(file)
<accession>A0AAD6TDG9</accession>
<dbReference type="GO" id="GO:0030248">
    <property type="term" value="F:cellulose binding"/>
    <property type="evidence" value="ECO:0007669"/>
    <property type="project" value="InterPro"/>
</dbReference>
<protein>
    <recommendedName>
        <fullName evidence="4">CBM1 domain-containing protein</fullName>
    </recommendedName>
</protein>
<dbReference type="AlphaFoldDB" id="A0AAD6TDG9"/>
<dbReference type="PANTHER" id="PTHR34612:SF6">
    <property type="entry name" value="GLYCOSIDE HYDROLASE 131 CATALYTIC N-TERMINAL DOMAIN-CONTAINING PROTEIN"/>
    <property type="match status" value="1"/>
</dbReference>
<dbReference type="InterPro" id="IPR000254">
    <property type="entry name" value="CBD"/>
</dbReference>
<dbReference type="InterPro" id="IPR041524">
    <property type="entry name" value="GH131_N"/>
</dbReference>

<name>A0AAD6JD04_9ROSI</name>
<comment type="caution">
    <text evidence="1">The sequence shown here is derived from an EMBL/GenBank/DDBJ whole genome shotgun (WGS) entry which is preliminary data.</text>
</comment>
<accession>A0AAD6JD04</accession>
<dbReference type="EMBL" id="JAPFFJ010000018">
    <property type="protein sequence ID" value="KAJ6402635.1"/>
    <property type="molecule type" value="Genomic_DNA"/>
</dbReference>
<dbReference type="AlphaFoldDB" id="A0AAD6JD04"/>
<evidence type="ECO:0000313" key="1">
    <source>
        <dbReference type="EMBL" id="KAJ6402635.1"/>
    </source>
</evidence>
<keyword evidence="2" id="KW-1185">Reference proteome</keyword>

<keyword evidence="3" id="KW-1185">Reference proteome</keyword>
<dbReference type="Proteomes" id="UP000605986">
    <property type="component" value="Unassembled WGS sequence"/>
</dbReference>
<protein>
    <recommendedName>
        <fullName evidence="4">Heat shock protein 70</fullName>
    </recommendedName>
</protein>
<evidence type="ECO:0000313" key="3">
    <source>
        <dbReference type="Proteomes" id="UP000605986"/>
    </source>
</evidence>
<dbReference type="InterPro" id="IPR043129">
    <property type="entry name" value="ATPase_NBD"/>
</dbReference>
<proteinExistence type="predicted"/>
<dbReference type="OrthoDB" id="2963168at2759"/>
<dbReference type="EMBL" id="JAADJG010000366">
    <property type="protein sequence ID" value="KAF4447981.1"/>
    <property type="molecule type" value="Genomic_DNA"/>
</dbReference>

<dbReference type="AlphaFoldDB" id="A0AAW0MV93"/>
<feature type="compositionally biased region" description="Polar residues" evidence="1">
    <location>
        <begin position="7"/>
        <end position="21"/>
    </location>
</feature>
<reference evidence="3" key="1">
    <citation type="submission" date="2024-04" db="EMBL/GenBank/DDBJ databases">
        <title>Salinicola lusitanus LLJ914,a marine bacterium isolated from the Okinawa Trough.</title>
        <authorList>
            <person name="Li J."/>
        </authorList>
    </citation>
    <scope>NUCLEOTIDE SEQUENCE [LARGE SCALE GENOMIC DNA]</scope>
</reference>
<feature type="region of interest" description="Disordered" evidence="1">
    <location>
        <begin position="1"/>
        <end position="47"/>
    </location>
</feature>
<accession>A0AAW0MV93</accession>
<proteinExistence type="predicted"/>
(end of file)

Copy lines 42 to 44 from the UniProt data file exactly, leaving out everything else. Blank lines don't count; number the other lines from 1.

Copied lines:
</dbReference>
<protein>
    <recommendedName>